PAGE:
Comorbidities in Corneal Refractive Surgery Candidates: A Cross-Sectional Study

Phit Upaphong1, 2, Napaporn Tananuvat1, 2, Somsanguan Ausayakhun1, 2, Winai Chaidaroon1, 2, Chulaluck Tangmonkongvoragul1, 2, Muanploy Niparugs1, 2, *
1 Department of Ophthalmology, Cornea and Refractive Surgery Unit, Faculty of Medicine, Chiang Mai University, Chiang Mai, Thailand
2 Chiang Mai University LASIK Center, Center of Medical Excellence, Faculty of Medicine, Chiang Mai University, Chiang Mai, Thailand

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© 2022 Upaphong et al.

open-access license: This is an open access article distributed under the terms of the Creative Commons Attribution 4.0 International Public License (CC-BY 4.0), a copy of which is available at: This license permits unrestricted use, distribution, and reproduction in any medium, provided the original author and source are credited.

* Address correspondence to this author at the Department of Ophthalmology, Cornea and Refractive Surgery Unit, Faculty of Medicine, Chiang Mai University, Chiang Mai, Thailand; Tel: 66-53935512; Fax: 66-53936121;



Individuals with refractive errors sometimes have other associated ocular and systemic abnormalities.


To explore ocular and systemic comorbidities in Corneal Refractive Surgery (CRS) candidates and to examine any contraindications for CRS.


This was a cross-sectional study. Medical records of individuals who underwent a refractive surgery screening at Chiang Mai University LASIK Center, Chiang Mai, Thailand, were reviewed. All clinical data of the initial visit were evaluated. Eyes with a history of CRS and phototherapeutic keratectomy were excluded.


A total of 1,167 cases (2,334 eyes) were recruited, out of which 643 cases were females (55.09%). Myopia was the most common type of refractive error (2,120 eyes, 90.83%), and 868 (40.94%) eyes had high myopia. Approximately 45% (n=526) of the cases had worn contact lenses. The five most common ocular comorbidities (eyes, proportion) included keratoconus suspect (297, 12.72%), cataract (246, 10.53%), dry eye/probable dry eye (208, 8.91%), glaucoma suspect (184, 7.88%), and amblyopia (149, 6.38%). The most common systemic conditions that affected choices or outcomes of CRS were hypertrophic scar/keloid (169 cases, 14.48%) followed by allergy/asthma (127 cases, 10.88%). A total of 1,028 eyes (44.04%) were excluded from CRS, mainly due to abnormal corneal topography (470/1,028 eyes, 45.72%).


Most refractive candidates were myopic and contact lens wearers. Serious ocular sequelae from myopia and contact lens use were not uncommon. Additionally, systemic diseases regularly affected the CRS options. The most common contraindication for CRS was abnormal corneal topography. Our study, thus, emphasizes the need for thorough ocular and systemic screenings of refractive candidates.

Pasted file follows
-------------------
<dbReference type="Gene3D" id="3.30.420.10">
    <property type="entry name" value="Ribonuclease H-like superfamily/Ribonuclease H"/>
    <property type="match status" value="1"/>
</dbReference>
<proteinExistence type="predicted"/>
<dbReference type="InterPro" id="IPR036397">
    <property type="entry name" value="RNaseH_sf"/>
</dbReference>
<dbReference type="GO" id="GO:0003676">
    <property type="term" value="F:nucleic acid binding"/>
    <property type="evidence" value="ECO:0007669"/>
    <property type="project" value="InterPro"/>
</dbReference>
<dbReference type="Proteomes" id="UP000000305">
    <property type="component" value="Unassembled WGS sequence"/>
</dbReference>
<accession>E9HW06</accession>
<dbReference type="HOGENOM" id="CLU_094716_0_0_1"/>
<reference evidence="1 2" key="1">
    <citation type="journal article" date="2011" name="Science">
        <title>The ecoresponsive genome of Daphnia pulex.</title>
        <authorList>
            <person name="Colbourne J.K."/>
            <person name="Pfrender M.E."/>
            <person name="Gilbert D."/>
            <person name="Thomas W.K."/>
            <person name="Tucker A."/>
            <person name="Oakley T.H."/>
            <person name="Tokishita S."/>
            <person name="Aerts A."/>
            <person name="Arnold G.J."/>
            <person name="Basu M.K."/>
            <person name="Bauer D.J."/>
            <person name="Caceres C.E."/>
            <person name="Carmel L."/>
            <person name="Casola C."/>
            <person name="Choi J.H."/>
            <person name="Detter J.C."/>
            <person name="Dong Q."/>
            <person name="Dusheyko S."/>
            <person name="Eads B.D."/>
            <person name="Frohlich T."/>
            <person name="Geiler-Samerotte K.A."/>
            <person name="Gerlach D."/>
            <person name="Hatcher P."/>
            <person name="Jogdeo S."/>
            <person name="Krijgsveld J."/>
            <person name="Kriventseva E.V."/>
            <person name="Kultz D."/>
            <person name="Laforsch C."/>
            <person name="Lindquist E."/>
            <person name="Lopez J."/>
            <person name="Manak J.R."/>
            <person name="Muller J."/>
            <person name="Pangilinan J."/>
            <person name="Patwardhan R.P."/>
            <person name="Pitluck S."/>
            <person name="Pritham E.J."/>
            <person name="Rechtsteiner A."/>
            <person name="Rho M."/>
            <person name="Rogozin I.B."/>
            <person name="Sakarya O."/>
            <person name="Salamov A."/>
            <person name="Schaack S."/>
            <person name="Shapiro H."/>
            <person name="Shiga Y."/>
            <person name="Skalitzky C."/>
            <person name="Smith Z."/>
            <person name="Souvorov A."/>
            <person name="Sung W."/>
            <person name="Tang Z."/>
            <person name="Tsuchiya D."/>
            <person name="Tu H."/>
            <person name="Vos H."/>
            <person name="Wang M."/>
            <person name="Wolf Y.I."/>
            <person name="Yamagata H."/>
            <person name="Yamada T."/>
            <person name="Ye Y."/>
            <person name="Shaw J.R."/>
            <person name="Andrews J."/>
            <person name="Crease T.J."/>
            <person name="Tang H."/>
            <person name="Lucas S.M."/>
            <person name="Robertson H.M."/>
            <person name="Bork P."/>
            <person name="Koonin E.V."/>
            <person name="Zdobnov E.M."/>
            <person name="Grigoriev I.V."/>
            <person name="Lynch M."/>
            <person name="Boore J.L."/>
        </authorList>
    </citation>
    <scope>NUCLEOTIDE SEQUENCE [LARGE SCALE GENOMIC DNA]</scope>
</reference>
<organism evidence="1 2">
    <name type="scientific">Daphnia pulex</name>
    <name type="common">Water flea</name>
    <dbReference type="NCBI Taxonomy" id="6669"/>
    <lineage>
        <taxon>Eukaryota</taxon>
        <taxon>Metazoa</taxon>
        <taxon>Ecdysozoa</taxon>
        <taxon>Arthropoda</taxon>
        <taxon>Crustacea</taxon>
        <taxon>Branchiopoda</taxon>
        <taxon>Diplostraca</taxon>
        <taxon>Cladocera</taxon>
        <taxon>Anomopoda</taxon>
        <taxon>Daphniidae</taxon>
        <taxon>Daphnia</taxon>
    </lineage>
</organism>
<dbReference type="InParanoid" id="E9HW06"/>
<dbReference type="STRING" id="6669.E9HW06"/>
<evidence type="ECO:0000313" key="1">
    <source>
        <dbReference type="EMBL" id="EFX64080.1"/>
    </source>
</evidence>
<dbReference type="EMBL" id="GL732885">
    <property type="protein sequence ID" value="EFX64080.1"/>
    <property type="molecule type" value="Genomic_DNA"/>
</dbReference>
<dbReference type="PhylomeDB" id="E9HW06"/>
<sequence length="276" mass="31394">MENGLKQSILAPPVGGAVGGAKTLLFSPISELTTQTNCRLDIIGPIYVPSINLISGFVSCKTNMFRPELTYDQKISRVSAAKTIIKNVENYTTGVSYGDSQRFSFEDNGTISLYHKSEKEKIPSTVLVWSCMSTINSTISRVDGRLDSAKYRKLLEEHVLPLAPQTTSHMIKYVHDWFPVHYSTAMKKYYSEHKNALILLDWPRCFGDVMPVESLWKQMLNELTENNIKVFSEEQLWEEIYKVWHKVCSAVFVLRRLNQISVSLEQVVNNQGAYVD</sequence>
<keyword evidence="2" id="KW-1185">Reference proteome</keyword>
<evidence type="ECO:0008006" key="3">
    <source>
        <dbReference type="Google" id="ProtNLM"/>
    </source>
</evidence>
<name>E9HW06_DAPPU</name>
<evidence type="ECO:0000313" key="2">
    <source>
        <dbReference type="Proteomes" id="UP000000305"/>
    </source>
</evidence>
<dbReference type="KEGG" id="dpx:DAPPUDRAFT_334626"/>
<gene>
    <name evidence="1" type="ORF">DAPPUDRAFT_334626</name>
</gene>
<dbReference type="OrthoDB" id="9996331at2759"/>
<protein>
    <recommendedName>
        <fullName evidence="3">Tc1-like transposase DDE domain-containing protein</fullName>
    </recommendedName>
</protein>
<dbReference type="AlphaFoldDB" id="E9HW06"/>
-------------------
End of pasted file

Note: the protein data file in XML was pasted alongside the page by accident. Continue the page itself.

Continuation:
Keywords: Demography, LASIK, Myopia, PRK, Screening, Systemic disease.


Refractive error is a common ocular condition in which the eye cannot focus the light rays precisely on the retina, resulting in blurred vision. To achieve the best visual acuity without the

use of glasses or contact lenses, refractive surgery is a procedure aiming to correct the abnormal refractive states of the eyes with refractive errors. Myopia is the most common refractive error in a person desiring refractive surgery [1]. However, eyes with myopia, exceptionally high myopia, also contain risks of having other pathological ocular conditions, including glaucoma, retinal breaks, retinal detachment, and myopic retinal degeneration [2-4]. Thus, refractive surgeons should be aware of these coexisted conditions in these specific populations, as those conditions may lead to irreversible blindness, and most importantly, refractive surgery may obscure or worsen some conditions. Moreover, amblyopia is not an uncommon diagnosis in patients with high myopia [5], and dry eyes can be regularly found in refractive candidates [6]. Notably, these conditions should be diagnosed prior to the refractive surgery as they could result in unsatisfactory visual outcomes.

Currently, there has been a limited number of studies on the clinical profiles of individuals having refractive surgery screening, and the results have varied from region to region [1, 7, 8]. Our study, therefore, aimed to explore the comorbidities and clinical characteristics of individuals with refractive errors being screened for refractive surgery in Northern Thailand.


This was a cross-sectional study. Medical records of individuals who underwent a refractive surgery screening by five refractive surgeons at Chiang Mai University (CMU) LASIK Center, Chiang Mai, Thailand, between January 2013 and March 2020 were reviewed. The CMU LASIK Center is one of the two laser refractive surgery centers in Northern Thailand. Laser in situ keratomileusis (LASIK) and photorefractive keratectomy (PRK) are the refractive surgical options. Eyes with previous corneal refractive surgery (CRS) or phototherapeutic keratectomy were excluded.

At the center, the following clinical data were routinely examined at the first screening for refractive surgery, including demographic data, social history, lifestyle, ocular/systemic comorbidities, and ophthalmic examinations, which were uncorrected distance visual acuity (UCDVA), best-corrected distance visual acuity (BCDVA), intraocular pressure (IOP), manifest and cycloplegic refractions, slit-lamp examination, and dilated fundus examination, corneal topography, and tomography. The assessment of visual acuity (VA) was performed using the Early Treatment Diabetic Retinopathy Study (ETDRS) chart and subsequently converted to the logarithm of the minimum angle of resolution (LogMAR) scale for analysis. The IOP was measured by the Goldmann applanation tonometer. The evaluation of corneal topography and tomography was performed by Allegro Topolyzer Vario (WaveLight GmbH, Erlangen, Germany) for keratometric parameters and Pentacam® (Oculus Optikgeräte GmbH, Wetzlar, Germany) for other parameters. Recorded contraindications for refractive surgery were analyzed.

This study was conducted in accordance with the tenets of the Declaration of Helsinki and was approved by the Institutional Review Board/Ethics Committee of the Faculty of Medicine, Chiang Mai University (Study code: OPT-2564-08019).

2.1. Definitions